High-scor­ing prospect prov­ing doubters wrong

The Mercury News Weekend - - SPORTS - By Paul Gackle pgackle@ba­yare­anews­group.com

SANJOSE » Sharks prospect Dy­lan Gam­brell laughed when he was asked the last time he’s scored 70 goals in a sea­son: “never.” The AHL Bar­racuda’s top scorer, Ru­dolfs Bal­cers, said he’s never reached the 70-goal mark at any level be­cause, “that’s just way too much.”

Sasha Ch­melevski, an­other hot prospect in the Sharks pipe­line, ad­mit­ted he’s in the same boat.

“No. I’ve never scored 70 goals,” Ch­melevski said. “But I know some­one who has.”

Ch­melevski was re­fer­ring to the short guy with the long name sit­ting next to him in the Sharks locker room Thurs­day af­ter­noon.

Jay­den Hal­bgewachs ( pro­nounced HALLB- GWACHS) might be the most-in­trigu­ing at­trac­tion at the Sharks an­nual prospects show­case be­ing held at SAP Cen­ter Fri­day night. Although he led the Cana­dian ju­nior leagues in scor­ing last sea­son with 129 points (70g, 59a), Hal­bgewachs feels like an un­der­dog at Sharks de­vel­op­ment camp this week. At 5-foot-8, 160 pounds, Hal­bgewachs knows he’ll need to over­come doubts about his size to get a shot in the NHL.

“You’ve al­ways got to prove your­self more than other peo­ple when you’re the size I am,” Hal­bgewachs said. “Imay not get there in the first year, or even the sec­ond year. But down the road, I know I can do it if I keep work­ing hard.”

No one en­vi­sioned Hal­bgewachs, 21, as an NHL player, let alone a mi­nor lea­guer, dur­ing his draft year in 2014-15. As Timo Meier thrust him­self onto the Sharks’ radar by col­lect­ing 91 points in 61 games as an 18-year old that sea­son, Hal­bgewachs barely found the ice with the West­ern Hockey League’s Moose Jaw War­riors, earn­ing eight points in 59 games as a fourth liner.

But af­ter scor­ing 50 goals and col­lect­ing 101 points in 2016-17, the un­drafted for­ward was be­ing courted by gen­eral man­agers across the NHL last win­ter. Hal­bgewachs even­tu­ally signed with the Sharks in De­cem­ber.

“It was just the best fit,” Hal­bgewachs said. “The Sharks re­ally elab­o­rated on the idea that my size does not mat­ter in this or­ga­ni­za­tion. Know­ing that, it was hard to say no”

Hal­bgewachs is join­ing the or­ga­ni­za­tion at a time when more and more un­der­sized play­ers are find­ing their way into the NHL. Cal­gary Flames for­ward Johnny Gau­dreau is among the league’s most- elec­tri­fy­ing scor­ers and he’s only 5-foot-9, 157 pounds. Tampa Bay Light­ing for­ward Tyler John­son, listed at 5-foot-8, 183 pounds, is a three-time 20- goal scorer, and Jona- than Marches­sault (5-foot9, 174 pounds) helped lead the Ve­gas Golden Knights to the Stan­ley Cup Fi­nal by record­ing 75 points in 77 games.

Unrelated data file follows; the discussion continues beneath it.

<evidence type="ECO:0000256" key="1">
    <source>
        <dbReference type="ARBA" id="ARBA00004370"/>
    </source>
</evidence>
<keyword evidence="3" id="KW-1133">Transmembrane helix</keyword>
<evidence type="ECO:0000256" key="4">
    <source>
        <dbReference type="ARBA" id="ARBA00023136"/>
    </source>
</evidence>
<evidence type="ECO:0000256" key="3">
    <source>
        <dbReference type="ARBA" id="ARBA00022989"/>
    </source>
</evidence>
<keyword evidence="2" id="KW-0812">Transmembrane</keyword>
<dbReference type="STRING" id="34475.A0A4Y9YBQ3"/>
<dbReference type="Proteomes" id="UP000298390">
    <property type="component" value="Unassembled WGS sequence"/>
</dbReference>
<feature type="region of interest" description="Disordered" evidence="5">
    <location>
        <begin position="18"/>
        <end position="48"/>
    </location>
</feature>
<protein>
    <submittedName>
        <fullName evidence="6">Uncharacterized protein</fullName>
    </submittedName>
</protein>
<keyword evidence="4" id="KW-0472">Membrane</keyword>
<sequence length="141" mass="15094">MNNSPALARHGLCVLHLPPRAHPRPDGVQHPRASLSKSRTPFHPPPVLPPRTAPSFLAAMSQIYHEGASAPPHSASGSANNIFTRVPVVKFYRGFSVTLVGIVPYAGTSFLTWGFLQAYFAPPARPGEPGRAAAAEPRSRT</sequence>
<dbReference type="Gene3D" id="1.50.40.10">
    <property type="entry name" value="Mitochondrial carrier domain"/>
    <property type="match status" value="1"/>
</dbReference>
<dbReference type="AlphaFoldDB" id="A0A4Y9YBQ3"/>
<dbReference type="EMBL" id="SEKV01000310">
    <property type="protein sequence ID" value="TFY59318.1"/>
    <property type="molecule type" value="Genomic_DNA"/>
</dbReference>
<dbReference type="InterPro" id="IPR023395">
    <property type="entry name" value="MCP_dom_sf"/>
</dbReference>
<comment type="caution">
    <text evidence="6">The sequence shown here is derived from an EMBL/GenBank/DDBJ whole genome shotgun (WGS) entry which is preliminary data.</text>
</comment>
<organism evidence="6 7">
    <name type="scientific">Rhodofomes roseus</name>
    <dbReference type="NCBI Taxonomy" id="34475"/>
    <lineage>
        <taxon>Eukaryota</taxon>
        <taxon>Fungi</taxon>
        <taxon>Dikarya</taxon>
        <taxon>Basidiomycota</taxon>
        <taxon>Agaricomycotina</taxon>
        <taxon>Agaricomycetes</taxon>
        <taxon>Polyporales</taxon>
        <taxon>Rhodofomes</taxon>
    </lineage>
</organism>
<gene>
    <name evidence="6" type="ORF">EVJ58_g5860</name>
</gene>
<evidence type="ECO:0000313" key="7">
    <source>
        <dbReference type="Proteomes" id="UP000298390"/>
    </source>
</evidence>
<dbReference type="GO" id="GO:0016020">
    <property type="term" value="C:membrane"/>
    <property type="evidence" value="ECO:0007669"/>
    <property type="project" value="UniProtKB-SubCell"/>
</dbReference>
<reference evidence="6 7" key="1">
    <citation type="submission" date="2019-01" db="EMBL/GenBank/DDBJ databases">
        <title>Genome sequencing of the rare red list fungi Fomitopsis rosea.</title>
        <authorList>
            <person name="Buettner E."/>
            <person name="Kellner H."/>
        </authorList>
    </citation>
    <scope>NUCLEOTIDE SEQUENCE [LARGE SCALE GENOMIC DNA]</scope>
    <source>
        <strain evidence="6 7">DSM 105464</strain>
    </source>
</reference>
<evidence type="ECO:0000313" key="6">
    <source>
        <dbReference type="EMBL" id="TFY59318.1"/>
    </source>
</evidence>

As the game gets faster and more skilled, teams are shed­ding the beefy one- di­men­sional grinders from their ros­ters, giv­ing more chances to speedy- cere­bral play­ers, such as Hal­bgewachs.

“Those guys are im­pact play­ers in the league right now,” Bar­racuda head coach Roy Som­mer said. “That’s the beauty of the way the league’s go­ing — it’s gone to more skill and quick­ness. That’s where ev­ery­one’s try­ing to get to right now. They’re not try­ing to get slower.”

Som­mer said Hal­bgewachs is en­ter­ing a much friend­lier en­vi­ron­ment that the one an­other un­der­sized Sharks prospect con­fronted five years ago.

Yanni Gourde, who’s listed at 5- foot- 9, 172 pounds, started his pro­fes­sional ca­reer un­der sim­i­lar cir­cum­stances, win­ning a scor­ing ti­tle in the Que­bec Ma­jor Ju­nior Hockey League af­ter go­ing un­drafted. But the Sharks or­ga­ni­za­tion cut ties with Gourde less than two years into his pro­fes­sional hockey ca­reer. Gourde even­tu­ally re-emerged with the Light­ning last sea­son, record­ing 64 points and fin­ish­ing sixth in Calder Tro­phy vot­ing.

“I don’t think a guy like that had a chance 10 years ago,” Som­mer said.

“Those types of play­ers with that type of skillset, speed and vi­sion, you put them with the right play­ers, the sky’s the limit.”

As bound­less as the ceil­ing might be for Hal­bgewachs, he knows that a ca­reer in the NHL isn’t a slam dunk. In fact, the odds are stacked against him. The last WHL player that scored 70 goals, Pavel Brendl in 1998-99, suited up for just 78 NHL games over parts of four sea­sons. Yes, teams are giv­ing more chances to un­der­sized play­ers, butHal­bgewachs will need to de­velop his game just like ev­ery­one else to get a shot in the NHL.

Hal­bgewachs is ex­pected to open the 2018-19 sea­son as a top- six for­ward with the Bar­racuda. He knows he’ll need to put in a lot of work to reach the next level. The 21-year old stamped his ticket to Sharks de­vel­op­ment camp by trans­form­ing him­self into a 70goal scorer in ju­niors. He’ll need to ex­pe­ri­ence sim­i­lar growth to make it in the NHL.

“It’s hard to even think of my­self as a 70-goal scorer. That isn’t the mind­set I have,” Hal­bgewachs said. “It doesn’t mat­ter how many goals I scored in ju­nior hockey, this is a whole­new league and a whole­new chal­lenge.

“I’ll need to prove my­self all over again.”

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